The Biodata Mining and Discovery section has been actively involved in a variety of NIAMS research projects and in particular: - A study that shows generation of pathogenic Th17 cells in the absence of TGF-beta signaling - A deep sequencing analysis that identifies the genomic targets of the cytidine deaminase AID and its cofactor RPA in B lymphocytes - A systems biology analysis of PFAPA syndrome - A copy number variation study that identifies LEPREL1 (P3H2) intron 1 deletion associated with protection from multiple inflammatory diseases - Homeostatic tissue responses in skin biopsies from NOMID patients with constitutive overproduction of IL-1-beta - Opposing regulation of the locus encoding IL-17 through direct, reciprocal actions of STAT3 and STAT5 - IL-27 priming of T cells controls IL-17 production in trans via induction of PD-L1 - Neural crest deletion of Dlx3 recapitulates features of Tricho-Dento-Osseous syndrome - Combining microarray and ChIP-Seq data to screen for key transcription factors associated with folliculin interacting protein 1 in B lymphocytes - Identifying molecular targets of heterotopic ossification following war trauma using RNA-Seq and microRNA-Seq - Applying RNA-Seq to SLE: identifying distinct gene expression profiles associated with high levels of auto-reactive IgE antibodies in systemic lupus erythematosus Major computational approaches and methods developed are highlighted below. The development of a Peak Assignment and Profile Search Tool (PAPST) Based on our extensive experience in analyzing ChIP-Seq data, PAPST has been developed to combine several most useful data analysis methods developed previously with a unique feature of its own as an easy-to-use novel and fast profile search tool of ChIP-Seq data for genes with specific transcription factor binding and epigenetic modifications. Systematically analyzing post-peak-calling ChIP-Seq data is a great challenge not only because of a current lacking of the software tools, but equally important also because the limited existing tools are largely inaccessible to the lab scientists who are ultimately responsible for making sense of the peak-calling results. PAPST has been developed for post-peak-calling ChIP-Seq data analysis in response to this great challenge. With a few mouse clicks and within seconds, PAPST allows a user to quickly identify genes with specific transcription factor (TF) binding and/or epigenetic modification co-localization profiles, a novel and unique feature of the software tool that answers questions such as what are the genes with TF1 and TF2 binding and epigenetic mark A in their promoters, and epigenetic marks B and C in their gene bodies?. Other quick PAPST analysis results include peak distribution statistics among gene-centered genomic regions and the number of overlapping peaks for all pair-wise sample comparisons. PAPST can also generate microarray style gene-centered quantitative ChIP-Seq data with a single mouse click, which may then be combined with RNA-Seq or microarray data, if available, to facilitate further down-stream analysis. A Java based platform independent desktop application, PAPST is very user friendly and requires no special computational expertise to use. For advanced users, PAPST may also be creatively used as a general genomic interval based search tool to fast screen any coordinated genomic feature, such as genes or a set of TF binding peaks, against any other coordinated genomic features in any combination. A method that combines microarray data and ChIP-Seq data to screen for key transcription factors This is a computational strategy in which select ChIP-Seq data from GEO (Gene Expression Omnibus), after peak calling and peak assignment to genes, are combined with in-house generated microarray data to screen for potentially important transcription factors. The approach identifies the number of genes with a TF binding among all the expressed genes;it then does the same analysis with differentially expressed genes. A Fisher exact test is applied to the results to determine if the difference between the two sets of results (the number of TF occupied genes in all expressed genes vs the number of TF occupied genes in differentially expressed genes, given the two totals) is statistically significant. The TFs with a significantly higher percentage of TF occupied genes in differentially expressed genes as compared to that in all expressed genes would be the potential key ones for further down-stream analysis. A strategy to identify potential transcription factors that may regulate microRNA targeted genes This strategy involves in the following general steps on analyzing RNA-Seq and microRNA-Seq data: a) identify differentially expression genes;b) identify differentially expressed microRNAs;c) identify computationally predicted mRNA targets for the differentially expressed microRNAs with multiple methods such as TargetScan, PicTar, mirRanda, and mirSvr;d) identify a reliable set of predicted microRNA targets;e) identify the overlap between the differentially expressed genes and the predicted microRNA targets these are the genes for the next step;f) motif enrichment analysis with the promoter sequences of the genes identified in e, using tools such as MEME and DREME. Transcription factors with their binding sites enriched in such analysis would be the potential regulators for microRNA targeted genes and they may be subjected to ChIP-Seq in follow-up studies.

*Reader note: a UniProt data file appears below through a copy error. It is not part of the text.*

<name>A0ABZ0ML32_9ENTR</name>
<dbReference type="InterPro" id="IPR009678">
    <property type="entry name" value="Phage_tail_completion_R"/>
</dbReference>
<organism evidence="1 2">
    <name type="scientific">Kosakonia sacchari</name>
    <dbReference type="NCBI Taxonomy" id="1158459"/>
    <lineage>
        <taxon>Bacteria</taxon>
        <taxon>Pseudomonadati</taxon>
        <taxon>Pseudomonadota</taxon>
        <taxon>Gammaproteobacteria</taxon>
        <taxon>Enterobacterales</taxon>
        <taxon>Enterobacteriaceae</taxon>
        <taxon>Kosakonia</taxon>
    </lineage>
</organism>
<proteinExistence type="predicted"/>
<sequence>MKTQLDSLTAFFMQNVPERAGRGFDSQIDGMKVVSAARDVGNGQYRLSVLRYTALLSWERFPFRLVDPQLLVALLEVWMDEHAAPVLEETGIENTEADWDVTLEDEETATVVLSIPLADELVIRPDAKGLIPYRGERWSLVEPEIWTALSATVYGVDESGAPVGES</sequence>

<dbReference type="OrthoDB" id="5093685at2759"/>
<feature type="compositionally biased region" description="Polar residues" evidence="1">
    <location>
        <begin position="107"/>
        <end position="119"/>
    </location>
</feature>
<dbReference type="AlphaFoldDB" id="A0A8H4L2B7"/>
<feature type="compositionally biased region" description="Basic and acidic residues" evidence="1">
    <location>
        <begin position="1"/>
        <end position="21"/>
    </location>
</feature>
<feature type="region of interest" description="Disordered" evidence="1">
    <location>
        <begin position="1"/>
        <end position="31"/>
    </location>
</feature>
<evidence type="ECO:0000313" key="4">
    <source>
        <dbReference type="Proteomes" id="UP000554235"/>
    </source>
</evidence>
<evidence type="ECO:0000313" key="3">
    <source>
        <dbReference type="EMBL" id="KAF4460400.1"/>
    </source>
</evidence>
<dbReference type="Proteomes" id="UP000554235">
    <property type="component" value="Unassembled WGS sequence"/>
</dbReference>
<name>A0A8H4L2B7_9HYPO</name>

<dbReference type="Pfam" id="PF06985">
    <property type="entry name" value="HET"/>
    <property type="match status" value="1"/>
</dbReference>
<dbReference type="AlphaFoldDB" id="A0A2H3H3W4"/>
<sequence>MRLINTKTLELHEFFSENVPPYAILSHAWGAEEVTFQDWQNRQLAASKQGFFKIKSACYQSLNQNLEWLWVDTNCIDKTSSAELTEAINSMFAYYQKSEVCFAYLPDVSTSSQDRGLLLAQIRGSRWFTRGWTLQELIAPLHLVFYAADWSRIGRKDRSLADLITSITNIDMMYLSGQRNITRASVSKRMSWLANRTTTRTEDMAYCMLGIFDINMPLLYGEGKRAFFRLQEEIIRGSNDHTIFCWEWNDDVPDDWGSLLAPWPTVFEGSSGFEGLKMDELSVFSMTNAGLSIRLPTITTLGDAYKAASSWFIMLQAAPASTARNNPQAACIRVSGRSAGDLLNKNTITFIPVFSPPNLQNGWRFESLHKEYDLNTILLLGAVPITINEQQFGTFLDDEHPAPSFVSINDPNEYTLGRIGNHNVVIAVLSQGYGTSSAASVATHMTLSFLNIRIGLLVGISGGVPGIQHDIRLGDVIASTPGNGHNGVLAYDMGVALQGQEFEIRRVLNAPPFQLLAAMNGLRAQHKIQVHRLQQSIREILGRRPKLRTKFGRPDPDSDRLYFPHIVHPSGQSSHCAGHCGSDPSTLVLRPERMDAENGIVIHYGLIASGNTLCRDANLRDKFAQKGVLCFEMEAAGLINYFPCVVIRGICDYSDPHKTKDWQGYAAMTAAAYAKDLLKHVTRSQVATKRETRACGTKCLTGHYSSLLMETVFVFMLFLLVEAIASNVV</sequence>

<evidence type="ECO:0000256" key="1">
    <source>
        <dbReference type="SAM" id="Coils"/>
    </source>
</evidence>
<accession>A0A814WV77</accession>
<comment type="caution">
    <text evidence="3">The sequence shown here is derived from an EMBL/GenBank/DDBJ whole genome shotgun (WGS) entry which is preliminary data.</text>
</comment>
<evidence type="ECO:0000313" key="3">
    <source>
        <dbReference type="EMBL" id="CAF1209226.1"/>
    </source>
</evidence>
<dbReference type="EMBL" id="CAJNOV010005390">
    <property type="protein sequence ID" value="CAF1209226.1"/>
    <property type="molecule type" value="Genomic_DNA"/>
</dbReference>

Project Start
Project End
Budget Start
Budget End
Support Year
4
Fiscal Year
2011
Total Cost
$384,516
Indirect Cost
Name
National Institute of Arthritis and Musculoskeletal and Skin Diseases
Department
Type
DUNS #
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